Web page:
Offline Bill S

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Re: Would the photon lose all its energy at infinity?
« Reply #215 on: 26/06/2015 16:46:00 »
Quote from: Colin
....but used as a new theory platform.

I'm glad you identified it.  I would never have suspected it of being a theory!

I absolutely agree that it must be off-putting.  I have been posting on three discussion forums for a few years, and TNS is still the best of those, but there is a limit to how much trolling any forum stand. 

BTW Pete, your forum is not included in the three.  I've not been with that anywhere near as long as the others, and your setup militates against trolling.
 

Offline jccc

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Re: Would the photon lose all its energy at infinity?
« Reply #216 on: 26/06/2015 17:08:25 »
Isn't it great. You start a thread to gather opinion and hopefully learn something. Then it is hijacked and all the opinion is lost in the dross. We might as well just all PM each other.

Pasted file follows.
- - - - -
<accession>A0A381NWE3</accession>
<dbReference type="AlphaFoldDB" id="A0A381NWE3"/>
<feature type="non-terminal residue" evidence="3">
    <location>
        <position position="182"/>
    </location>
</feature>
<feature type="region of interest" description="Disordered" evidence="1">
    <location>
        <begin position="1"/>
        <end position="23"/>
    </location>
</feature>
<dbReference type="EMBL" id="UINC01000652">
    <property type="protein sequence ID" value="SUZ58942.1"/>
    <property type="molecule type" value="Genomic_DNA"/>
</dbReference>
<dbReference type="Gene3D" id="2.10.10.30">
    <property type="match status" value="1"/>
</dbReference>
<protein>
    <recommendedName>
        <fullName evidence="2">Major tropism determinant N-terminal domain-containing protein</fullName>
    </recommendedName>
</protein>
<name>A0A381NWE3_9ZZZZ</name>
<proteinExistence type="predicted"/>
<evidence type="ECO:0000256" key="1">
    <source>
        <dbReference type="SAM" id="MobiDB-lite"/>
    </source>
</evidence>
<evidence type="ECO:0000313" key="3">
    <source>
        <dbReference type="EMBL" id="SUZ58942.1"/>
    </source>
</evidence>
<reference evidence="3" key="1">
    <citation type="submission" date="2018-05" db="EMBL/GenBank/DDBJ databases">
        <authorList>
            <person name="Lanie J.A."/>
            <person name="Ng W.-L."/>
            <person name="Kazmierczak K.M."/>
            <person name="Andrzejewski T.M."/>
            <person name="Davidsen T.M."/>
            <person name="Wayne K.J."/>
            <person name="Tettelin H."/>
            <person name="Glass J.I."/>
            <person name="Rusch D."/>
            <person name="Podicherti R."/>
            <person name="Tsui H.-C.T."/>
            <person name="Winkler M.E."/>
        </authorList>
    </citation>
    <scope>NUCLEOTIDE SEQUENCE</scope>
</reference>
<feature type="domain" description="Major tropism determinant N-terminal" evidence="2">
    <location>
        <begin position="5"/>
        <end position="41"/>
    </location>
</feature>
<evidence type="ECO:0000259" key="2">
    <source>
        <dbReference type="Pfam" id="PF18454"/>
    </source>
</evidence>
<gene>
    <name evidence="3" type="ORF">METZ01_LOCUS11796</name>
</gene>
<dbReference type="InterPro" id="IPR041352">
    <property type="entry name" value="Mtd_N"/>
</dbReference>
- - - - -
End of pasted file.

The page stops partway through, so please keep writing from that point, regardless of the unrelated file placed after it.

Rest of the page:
...yeah... it had a pretty good run before "somebody" knocked it way off topic. If I have time this weekend, I might try to clean this thread up a bit...

off topic? photon?
Isn't it great. You start a thread to gather opinion and hopefully learn something. Then it is hijacked and all the opinion is lost in the dross. We might as well just all PM each other.
I'm convinced these random dross comments put newcomers off posting, it's almost as if the question isnt taken seriously but used as a new theory platform..


my questions hang there for 2 weeks, any 1 answered any?
Quote from: Colin
....but used as a new theory platform.

I'm glad you identified it.  I would never have suspected it of being a theory!
 

what do you suspect it is? dross?
 

Offline Colin2B

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Re: Would the photon lose all its energy at infinity?
« Reply #217 on: 26/06/2015 17:42:25 »
Quote from: Colin
....but used as a new theory platform.

I'm glad you identified it.  I would never have suspected it of being a theory!

I use the word theory in it's very loosest sense. The same sense that most of the new theorists use it. (jefferyH, I don't include you in that, you know what a theory is)

Strange that the trollers don't understand why eventually folks stop responding to their deaf-eared questions.